Tears of the Lord

April 9th, 2011 Posted in writing

The story of the raising of Lazarus comes near the end of the public life of Jesus. Throughout his ministry, Jesus had revealed the compassion of his Father by bringing freedom to people who had been imprisoned by illness, blindness, fear, isolation, condemnation, and death itself. All Jesus’ miracles were acts of compassion.

The raising of Lazarus, however, was different in that Jesus was calling back to life a man whose death and burial he had himself mourned. Lazarus was his friend; John’s gospel tells us that Jesus was very close to him and to his sisters Mary and Martha. “See how he loved him,” said those who witnessed his tears at the tomb.

“Jesus cried.” These words say as much about Christ as any volume of theology because they assert that Jesus is not simply aware of suffering and loss; he has felt them himself and been moved, literally, to tears, just as we are when the pain and loss are too great.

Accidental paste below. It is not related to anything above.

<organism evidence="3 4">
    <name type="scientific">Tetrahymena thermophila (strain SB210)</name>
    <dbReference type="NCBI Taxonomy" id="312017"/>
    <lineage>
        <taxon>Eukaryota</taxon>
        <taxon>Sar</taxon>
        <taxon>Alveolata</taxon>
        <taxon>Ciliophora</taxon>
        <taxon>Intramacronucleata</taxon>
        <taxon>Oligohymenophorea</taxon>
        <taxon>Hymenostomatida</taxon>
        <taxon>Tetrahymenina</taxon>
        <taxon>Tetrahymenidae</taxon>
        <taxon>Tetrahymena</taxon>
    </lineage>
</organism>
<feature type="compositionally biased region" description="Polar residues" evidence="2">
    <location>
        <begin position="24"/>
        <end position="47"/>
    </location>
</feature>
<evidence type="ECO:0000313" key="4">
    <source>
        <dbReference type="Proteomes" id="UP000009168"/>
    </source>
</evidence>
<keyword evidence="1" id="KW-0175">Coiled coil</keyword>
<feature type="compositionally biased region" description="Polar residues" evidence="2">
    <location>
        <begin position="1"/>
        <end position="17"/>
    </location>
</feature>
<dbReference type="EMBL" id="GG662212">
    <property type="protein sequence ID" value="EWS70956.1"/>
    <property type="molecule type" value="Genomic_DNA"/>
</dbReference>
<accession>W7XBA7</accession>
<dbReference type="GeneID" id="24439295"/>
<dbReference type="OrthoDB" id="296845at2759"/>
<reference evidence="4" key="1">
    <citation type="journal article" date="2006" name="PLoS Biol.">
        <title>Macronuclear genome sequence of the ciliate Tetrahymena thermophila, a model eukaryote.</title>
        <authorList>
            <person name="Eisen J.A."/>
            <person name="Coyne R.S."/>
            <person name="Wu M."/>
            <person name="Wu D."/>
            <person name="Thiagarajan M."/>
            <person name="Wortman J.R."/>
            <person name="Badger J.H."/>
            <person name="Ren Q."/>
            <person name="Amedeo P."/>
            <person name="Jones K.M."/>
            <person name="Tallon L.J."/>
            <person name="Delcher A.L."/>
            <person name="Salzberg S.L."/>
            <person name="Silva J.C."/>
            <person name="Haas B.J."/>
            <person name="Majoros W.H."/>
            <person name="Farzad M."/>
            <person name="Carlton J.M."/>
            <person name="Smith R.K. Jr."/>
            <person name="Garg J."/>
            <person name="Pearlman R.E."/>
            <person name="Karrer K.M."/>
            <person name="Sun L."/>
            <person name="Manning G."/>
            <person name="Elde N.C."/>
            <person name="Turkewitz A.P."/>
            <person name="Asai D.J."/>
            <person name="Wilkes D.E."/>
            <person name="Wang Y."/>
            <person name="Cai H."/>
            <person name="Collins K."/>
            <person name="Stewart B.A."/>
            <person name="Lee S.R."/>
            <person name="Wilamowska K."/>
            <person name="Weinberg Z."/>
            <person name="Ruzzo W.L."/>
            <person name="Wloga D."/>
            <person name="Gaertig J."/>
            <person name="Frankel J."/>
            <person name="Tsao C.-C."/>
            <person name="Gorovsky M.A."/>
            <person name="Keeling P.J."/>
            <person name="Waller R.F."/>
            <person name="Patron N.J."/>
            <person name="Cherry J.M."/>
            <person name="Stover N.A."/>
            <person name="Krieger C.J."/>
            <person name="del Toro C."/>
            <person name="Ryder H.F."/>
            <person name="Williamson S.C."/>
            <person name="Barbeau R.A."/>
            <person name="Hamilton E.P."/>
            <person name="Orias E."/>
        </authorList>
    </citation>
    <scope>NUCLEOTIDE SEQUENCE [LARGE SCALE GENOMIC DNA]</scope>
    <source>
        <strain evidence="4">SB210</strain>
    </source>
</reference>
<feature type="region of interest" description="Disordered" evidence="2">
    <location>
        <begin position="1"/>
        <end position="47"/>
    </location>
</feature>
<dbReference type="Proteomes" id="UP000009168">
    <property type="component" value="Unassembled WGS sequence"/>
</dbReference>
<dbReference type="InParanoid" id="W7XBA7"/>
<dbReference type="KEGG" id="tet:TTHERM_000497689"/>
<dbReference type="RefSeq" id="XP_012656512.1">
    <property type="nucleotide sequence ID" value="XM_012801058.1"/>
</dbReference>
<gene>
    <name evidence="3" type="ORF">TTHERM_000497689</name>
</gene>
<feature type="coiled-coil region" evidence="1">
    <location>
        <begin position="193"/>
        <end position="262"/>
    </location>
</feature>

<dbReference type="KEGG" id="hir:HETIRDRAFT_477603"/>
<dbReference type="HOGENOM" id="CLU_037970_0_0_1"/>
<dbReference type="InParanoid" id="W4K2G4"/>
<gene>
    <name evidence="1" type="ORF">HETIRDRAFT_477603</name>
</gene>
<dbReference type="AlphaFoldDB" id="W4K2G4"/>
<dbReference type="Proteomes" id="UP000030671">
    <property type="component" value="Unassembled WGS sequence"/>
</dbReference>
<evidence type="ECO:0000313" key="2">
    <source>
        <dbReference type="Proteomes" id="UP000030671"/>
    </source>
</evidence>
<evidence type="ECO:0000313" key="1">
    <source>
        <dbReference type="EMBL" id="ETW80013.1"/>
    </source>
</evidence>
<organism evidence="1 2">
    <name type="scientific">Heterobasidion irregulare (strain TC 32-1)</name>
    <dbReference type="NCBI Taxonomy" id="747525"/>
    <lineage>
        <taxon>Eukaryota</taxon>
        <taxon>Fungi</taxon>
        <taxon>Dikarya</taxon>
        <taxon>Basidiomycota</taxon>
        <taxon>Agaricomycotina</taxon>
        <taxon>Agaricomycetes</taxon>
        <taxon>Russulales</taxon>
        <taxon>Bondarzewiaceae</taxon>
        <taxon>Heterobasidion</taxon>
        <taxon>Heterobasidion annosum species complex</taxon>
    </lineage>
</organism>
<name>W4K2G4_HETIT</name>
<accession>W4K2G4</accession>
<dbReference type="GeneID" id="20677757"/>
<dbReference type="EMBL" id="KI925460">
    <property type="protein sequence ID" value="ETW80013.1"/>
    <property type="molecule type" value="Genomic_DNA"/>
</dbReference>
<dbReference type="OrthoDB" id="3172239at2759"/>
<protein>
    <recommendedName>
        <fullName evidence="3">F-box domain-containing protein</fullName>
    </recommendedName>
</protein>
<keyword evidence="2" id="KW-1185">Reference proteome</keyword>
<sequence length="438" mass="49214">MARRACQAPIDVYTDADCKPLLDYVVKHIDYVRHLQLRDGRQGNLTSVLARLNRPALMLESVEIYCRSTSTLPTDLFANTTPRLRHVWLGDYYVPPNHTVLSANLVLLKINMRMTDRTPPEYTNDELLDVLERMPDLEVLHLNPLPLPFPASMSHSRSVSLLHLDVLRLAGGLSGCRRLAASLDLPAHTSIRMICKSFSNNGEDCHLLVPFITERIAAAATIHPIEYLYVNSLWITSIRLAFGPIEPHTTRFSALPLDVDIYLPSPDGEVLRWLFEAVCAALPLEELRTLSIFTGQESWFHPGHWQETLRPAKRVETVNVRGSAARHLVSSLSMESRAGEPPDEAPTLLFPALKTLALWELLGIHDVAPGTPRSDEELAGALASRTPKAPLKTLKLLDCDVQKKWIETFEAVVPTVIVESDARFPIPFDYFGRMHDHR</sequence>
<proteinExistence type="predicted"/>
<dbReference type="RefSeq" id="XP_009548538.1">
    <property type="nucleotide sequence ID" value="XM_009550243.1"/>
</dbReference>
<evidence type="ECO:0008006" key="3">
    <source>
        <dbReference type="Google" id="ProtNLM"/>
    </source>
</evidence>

At a funeral I attended a couple of weeks ago, the church was full of people who were feeling sad and helpless in the face of their loss. The readings and sermon on that day reminded the congregation that God is not helpless in the face of death. To believe this is a consolation.

But Jesus’ tears show us that, in Jesus, God has experienced our sorrow and pain as well. That doesn’t make God’s power any less, but it brings him closer to us in our times of grief. And that, also, is a consolation we can rightly treasure.

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